From Doreen Hannes: – This is an article written for distribution to any newspaper or outlet on the NAIS tags being used in Missouri at sale barns. I tried really hard to not insert any opinions on my part.
There are still a lot of questions I would like the Department of Ag to answer, but we had no invitation to cross examine on behalf of the committee, so it was what it was.
Thanks, and God bless!
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Hearing on Use of NAIS Tags at Sale Barns
© Doreen Hannes
On Thursday, January 13th, 2010 there was a Senate Government Accountability and Fiscal Oversight Committee hearing at the Capitol on the usage of National Animal Identification System “840″ tags by the veterinarians at sale barns across Missouri.
The hearing was to allay the confusion amongst sale barns and determine whether or not the Department of Agriculture was following the voluntary parameters set for NAIS in Missouri by the usage of these “840″ tags.
The NAIS (National Animal Identification System) is a 3 part program. The first prong is Premises registration with a seven character number permanently assigned to a particular location housing or holding animals. The second prong is the use of these “840″ tags which necessitate a premise id number to be used. The third component is the reporting of movements from the ascribed premises and various other things such as vaccinations and tag replacements and “sightings”.
Near the beginning of December it came to light that many sale barn markets in the state of Missouri were using the 840 tags on cows going through chutes who had no official identification. It was reported that as of January 1st, 2010, all cows, with or without official identification, would receive the 840 tags when they went through chutes for health tests or pregnancy checks Different markets reported different criteria for this NAIS “840″ identification of cows. Some producers reported they were told they “had to” use the 840 tags in order to sell cattle at some sale barns.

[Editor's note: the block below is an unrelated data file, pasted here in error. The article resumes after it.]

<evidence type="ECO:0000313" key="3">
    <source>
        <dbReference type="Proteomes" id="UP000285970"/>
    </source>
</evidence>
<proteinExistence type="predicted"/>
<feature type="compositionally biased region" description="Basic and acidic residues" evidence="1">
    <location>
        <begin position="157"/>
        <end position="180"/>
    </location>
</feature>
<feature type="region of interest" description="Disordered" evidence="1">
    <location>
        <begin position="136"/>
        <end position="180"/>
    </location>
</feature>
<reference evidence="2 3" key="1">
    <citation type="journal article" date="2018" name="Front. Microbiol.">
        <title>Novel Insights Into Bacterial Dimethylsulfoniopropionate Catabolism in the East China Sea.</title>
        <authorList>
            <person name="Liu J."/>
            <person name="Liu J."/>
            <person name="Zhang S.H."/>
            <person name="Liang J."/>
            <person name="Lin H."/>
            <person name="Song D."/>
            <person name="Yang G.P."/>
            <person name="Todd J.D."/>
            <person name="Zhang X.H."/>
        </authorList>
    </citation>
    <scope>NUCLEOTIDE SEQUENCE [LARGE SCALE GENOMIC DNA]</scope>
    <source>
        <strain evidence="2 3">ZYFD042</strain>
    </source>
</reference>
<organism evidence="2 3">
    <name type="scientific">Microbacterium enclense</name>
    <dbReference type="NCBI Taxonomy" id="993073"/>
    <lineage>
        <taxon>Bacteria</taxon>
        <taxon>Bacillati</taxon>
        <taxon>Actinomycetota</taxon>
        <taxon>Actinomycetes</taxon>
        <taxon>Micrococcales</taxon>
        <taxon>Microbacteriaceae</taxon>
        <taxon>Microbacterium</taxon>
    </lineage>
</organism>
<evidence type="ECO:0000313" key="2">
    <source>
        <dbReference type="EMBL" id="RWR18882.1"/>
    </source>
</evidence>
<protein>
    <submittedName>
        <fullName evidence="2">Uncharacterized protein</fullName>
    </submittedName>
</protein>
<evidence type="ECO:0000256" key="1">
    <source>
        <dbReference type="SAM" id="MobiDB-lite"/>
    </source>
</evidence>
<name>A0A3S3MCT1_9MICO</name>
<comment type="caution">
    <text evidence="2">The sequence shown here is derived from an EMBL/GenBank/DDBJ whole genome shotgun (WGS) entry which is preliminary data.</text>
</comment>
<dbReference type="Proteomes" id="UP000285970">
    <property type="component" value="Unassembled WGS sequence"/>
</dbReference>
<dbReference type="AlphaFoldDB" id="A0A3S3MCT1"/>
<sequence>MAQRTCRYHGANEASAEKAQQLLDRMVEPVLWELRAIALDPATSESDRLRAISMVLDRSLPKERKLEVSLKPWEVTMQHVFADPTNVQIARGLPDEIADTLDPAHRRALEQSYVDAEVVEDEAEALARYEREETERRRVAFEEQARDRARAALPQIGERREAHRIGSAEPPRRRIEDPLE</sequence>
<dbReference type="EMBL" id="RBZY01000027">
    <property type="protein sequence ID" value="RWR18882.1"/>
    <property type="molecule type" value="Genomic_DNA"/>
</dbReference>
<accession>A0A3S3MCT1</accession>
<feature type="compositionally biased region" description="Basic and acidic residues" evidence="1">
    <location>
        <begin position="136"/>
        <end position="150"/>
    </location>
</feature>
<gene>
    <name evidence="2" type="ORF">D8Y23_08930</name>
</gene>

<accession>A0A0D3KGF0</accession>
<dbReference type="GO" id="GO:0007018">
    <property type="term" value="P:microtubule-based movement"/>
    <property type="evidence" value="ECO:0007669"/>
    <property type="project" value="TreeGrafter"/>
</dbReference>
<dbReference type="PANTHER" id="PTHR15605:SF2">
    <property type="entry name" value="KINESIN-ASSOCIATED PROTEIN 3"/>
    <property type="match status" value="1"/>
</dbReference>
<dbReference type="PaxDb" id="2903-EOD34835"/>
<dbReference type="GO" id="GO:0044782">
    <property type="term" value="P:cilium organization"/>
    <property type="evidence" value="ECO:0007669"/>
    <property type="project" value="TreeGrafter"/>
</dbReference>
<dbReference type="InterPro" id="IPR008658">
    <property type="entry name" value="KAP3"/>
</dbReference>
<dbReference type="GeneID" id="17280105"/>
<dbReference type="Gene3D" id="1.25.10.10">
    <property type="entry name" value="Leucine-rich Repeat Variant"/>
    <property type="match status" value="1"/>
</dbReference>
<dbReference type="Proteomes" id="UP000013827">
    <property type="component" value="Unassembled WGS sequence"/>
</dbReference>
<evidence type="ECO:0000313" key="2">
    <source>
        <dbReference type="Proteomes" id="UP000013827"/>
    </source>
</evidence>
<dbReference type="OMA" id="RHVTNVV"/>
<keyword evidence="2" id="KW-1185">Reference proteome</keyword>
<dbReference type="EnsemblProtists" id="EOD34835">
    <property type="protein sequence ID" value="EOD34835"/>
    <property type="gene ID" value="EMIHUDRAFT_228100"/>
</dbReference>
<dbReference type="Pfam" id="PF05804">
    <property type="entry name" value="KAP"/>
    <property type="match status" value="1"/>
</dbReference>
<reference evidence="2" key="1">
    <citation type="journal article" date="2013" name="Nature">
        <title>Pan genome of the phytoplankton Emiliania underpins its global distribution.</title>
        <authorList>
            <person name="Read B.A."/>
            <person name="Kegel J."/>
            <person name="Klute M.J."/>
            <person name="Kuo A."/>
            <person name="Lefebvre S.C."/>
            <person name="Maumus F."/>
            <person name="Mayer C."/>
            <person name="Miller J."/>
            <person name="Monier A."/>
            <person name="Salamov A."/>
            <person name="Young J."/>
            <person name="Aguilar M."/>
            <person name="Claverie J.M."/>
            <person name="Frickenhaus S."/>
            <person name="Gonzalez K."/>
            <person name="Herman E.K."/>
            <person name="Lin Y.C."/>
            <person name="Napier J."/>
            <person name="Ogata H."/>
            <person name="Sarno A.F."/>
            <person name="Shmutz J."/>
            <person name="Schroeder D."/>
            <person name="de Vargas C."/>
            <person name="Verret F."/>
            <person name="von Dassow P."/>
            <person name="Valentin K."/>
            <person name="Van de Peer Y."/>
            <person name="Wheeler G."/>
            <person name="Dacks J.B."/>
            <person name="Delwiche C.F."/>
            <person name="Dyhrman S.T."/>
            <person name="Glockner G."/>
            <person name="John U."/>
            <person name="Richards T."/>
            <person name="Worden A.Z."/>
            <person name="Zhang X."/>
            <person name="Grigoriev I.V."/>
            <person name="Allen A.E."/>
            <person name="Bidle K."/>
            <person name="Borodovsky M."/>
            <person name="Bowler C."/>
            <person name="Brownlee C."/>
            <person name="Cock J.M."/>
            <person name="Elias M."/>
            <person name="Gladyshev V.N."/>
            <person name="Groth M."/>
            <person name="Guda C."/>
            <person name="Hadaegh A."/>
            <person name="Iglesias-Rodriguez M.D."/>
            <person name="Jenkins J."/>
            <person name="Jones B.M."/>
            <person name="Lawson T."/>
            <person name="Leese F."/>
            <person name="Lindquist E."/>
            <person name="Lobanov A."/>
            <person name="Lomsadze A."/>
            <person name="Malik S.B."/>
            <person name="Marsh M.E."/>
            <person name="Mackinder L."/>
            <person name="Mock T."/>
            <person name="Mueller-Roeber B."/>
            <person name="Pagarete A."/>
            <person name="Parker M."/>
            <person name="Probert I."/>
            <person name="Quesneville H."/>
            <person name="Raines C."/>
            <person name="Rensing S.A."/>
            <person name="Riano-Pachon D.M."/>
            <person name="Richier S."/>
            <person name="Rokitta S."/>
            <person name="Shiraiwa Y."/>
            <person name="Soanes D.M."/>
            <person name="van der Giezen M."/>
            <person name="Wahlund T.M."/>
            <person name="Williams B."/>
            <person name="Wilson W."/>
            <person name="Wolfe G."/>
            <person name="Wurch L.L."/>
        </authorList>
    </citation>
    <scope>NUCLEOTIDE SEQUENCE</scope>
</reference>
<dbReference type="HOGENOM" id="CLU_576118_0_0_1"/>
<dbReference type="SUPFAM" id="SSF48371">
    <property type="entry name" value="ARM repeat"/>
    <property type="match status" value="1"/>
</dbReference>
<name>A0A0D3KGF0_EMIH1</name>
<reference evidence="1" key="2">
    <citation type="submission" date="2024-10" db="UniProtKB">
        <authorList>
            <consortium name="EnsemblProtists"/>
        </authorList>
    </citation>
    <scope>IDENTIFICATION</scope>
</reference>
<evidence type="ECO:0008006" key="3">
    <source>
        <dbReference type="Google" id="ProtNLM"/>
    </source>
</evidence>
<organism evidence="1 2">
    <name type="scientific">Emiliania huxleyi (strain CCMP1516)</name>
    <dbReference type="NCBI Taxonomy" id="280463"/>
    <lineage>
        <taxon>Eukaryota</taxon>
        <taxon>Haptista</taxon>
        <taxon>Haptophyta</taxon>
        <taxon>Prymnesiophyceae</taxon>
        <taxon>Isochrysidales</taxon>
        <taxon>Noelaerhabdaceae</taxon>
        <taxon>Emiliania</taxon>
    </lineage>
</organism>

In 2008, the Missouri General Assembly passed SB931, prohibiting the Department of Agriculture from mandating or otherwise forcing participation in NAIS, and allowing for the immediate removal from the program of anyone who was assigned a premises id unless they were part of a disease control program or an ongoing disease investigation.
This hearing was to clear up confusion on the law as it applies to both the state of Missouri and the veterinarians licensed by the state. Chairman, Senator Chuck Purgason, stated, “We want to clear up confusion, and to make sure veterinarians are not violating people’s rights regarding this program.”
Missouri State Veterinarian, Dr. Taylor Woods and Secretary of Agriculture, Dr. Jon Hagler, did not appear at the beginning of the hearing. A representative from the Department of Ag and a veterinarian with the State Vet’s office, Dr. Linda Hickle, appeared, but knew little of policy and stated that the Secretary and State Vet were not aware that they were to be present at this hearing.
Three other individuals testified at the hearing and during the last testimony, the State veterinarian and Secretary of Agriculture came into the hearing room.
They testified that they had no official written policy on the usage of the “840″ tags and had communicated with the market veterinarians by face to face contact regarding the allocation of the 100,000 “840″ tags the Department has received from the USDA. They stated they had no particular agreement as to the distribution and application of the NAIS tags, but that the application of the tags was to be at the discretion of the market veterinarian.
The Department was instructed by the Committee to write and distribute to all market veterinarians instructions on the usage of these “840″ tags and to inform the market veterinarians that the application of “840″ tags was to be done solely at the request of the producer in compliance with the law of the State of Missouri.
No instructions or inquiries were made into how any redress is to be achieved by those who may already have been put into the NAIS program without their knowledge or consent by buying or selling cattle through a market that was applying the tags to all cows from January 1st through the time of the distribution of the letter requiring compliance with the state law.